South County Woman Goes Overland to South Pole

Times Staff Writers

Shirley Metz of Capistrano Beach and Victoria Murden, a Harvard divinity student, became the first women to reach the South Pole on an overland route Wednesday when they and eight men concluded a 750-mile trek across Antarctica that began Nov. 28.

The group, consisting of U.S. and Canadian citizens, also became the first Americans on skis to reach the ceremonial barber pole at the U.S. Navy’s Amundsen-Scott Research Center. Just three groups had previously made such a trip: The 1911-12 expeditions of Roald Amundsen of Norway and Robert Falcon Scott of Britain, and a 1985 British trek by Roger Mears. The first three groups used a different route than the Americans.

The latest group, led by Canadian guide Martyn Williams, used cross-country skis and towed small sleds. They were also accompanied by two snowmobiles that carried most of their camping equipment.


Flown Out in Amphibian Plane

Metz’s husband, Dick, said his wife radioed him to say that the expedition arrived at the South Pole at noon (PST) Wednesday. They camped overnight at the center, then were flown out in an amphibian airplane, which had to make an unscheduled landing because of fog near the Thiel Mountains. They are expected to reach their base camp at the Ellsworth Mountains on the edge of the Ronne Ice Shelf sometime today, Metz said.

From there, the group will be taken to Punta Arenas, Chile, then on to Miami.

Metz said he last received a radio message from his wife, 39, a few days ago, when they were 40 miles from the South Pole. It said: “Dear Dick, I’m well, healthy and when are we going skiing?”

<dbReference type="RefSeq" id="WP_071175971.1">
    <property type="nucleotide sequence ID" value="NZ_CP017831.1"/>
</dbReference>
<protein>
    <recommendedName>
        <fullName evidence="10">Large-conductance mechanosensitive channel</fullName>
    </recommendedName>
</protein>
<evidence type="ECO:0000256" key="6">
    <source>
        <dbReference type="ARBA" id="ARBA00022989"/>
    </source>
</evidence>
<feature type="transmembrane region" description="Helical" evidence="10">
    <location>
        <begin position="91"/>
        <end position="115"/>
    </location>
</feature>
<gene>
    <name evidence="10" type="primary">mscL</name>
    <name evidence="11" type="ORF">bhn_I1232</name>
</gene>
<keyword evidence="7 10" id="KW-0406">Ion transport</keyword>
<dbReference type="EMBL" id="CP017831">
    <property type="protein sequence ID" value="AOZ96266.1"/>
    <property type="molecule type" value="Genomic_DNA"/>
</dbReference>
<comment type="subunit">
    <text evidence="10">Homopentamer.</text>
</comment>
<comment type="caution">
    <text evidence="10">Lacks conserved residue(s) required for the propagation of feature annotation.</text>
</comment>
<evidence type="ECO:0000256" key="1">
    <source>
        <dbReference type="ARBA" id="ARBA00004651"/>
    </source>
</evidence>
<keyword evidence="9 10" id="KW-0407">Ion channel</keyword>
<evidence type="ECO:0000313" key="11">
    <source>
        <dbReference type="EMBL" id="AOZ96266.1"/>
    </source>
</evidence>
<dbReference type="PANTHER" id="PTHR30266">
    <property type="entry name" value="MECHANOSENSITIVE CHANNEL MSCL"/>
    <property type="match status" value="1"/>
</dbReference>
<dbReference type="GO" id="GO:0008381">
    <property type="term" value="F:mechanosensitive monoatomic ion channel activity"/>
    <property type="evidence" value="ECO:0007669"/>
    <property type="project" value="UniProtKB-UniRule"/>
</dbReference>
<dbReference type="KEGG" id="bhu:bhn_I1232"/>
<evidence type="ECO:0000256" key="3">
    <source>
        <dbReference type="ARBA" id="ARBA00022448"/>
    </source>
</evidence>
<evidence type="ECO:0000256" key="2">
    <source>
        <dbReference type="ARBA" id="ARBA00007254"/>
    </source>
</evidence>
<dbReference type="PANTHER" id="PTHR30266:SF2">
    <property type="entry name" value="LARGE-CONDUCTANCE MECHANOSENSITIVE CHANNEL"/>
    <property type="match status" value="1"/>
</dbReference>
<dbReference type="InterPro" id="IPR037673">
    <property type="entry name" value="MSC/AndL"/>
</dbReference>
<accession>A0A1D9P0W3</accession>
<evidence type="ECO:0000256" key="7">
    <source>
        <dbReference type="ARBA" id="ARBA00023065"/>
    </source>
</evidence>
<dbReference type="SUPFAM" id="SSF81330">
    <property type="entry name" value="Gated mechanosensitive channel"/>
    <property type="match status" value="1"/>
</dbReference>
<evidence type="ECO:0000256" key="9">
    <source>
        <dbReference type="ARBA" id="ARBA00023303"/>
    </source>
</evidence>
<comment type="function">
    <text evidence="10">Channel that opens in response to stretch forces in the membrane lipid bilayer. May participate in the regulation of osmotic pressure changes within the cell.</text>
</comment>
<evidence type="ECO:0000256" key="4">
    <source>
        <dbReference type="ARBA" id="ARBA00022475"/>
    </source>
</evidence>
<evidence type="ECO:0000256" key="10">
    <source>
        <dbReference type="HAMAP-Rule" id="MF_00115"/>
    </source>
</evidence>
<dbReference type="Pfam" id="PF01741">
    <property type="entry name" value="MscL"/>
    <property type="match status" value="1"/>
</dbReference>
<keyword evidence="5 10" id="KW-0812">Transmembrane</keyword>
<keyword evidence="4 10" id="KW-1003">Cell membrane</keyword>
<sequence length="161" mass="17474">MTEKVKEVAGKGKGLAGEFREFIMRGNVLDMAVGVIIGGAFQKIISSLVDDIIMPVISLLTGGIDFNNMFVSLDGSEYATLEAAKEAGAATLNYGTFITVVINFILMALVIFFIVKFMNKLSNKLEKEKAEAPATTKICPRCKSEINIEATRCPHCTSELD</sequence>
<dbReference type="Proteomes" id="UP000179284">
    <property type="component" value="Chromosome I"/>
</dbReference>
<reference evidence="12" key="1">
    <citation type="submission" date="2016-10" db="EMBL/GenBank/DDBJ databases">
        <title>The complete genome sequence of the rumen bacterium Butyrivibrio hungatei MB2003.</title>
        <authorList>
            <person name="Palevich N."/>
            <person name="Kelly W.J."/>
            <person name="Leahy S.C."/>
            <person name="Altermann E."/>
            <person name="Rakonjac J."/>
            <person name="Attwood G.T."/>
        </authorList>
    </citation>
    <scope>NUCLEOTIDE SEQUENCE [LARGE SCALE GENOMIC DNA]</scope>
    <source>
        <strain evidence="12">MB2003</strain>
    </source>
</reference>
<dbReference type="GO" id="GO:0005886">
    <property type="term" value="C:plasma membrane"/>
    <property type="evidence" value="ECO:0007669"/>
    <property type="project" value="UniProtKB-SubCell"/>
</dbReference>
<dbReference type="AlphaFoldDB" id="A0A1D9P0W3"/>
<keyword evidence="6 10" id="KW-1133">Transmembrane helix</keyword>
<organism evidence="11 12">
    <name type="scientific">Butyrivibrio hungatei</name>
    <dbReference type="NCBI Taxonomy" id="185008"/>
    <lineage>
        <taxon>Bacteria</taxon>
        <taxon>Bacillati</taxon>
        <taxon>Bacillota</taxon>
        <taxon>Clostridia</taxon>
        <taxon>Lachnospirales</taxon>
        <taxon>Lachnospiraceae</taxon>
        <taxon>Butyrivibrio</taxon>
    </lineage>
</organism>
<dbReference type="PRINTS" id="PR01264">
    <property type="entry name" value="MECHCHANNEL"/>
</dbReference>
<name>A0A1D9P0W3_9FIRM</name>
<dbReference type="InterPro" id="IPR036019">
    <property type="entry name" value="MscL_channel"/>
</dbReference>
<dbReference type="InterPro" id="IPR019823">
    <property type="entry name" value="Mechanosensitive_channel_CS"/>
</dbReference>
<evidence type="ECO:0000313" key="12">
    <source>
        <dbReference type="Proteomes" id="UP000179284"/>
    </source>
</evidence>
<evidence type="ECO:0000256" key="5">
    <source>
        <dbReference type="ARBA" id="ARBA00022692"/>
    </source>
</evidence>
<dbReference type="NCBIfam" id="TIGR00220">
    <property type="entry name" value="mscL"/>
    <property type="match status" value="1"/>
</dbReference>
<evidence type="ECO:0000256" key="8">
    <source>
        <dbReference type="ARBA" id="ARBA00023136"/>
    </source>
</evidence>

Metz said everyone suffered some frostbite and had to seek shelter in ice caves for a few days when they encountered 140-m.p.h. winds. Temperatures dipped to 38 degrees below zero during the trek.

Some of the equipment was damaged when the party tried to cross an unusual terrain called sastrugi, windswept chunks of snow that swell to sharp peaks as high as 6 feet.

But mostly, Metz said, they reported few difficulties. The skiers, ranging in age from 24 to 59, had expected to reach their destination by Jan. 30.


Last year, Shirley Metz began training for the expedition by working out on roller blades, a kind of roller skate that requires the same technique as cross-country skiing. They also stayed in the couple’s second home at an Idaho ski resort. Otherwise, she and her husband live in a spacious home overlooking Dana Point Harbor.

Before Shirley Metz left, she said she would make a documentary about the expedition. She plans to show the film and lecture on environmental issues concerning Antarctica.

Her life took an abrupt change in 1987, when she and her husband sold the Hobie Sports chain that they had owned and operated for almost 20 years.

In semiretirement, Shirley Metz joined her mother-in-law on a cruise ship headed to Antarctica last January. The cruise stirred her interest in lobbying to keep Antarctica unspoiled.

By becoming one of the first women to reach the pole on skis, Shirley Metz said she hoped to publicize the plight of the pristine continent, which is being targeted for oil drilling by international corporations.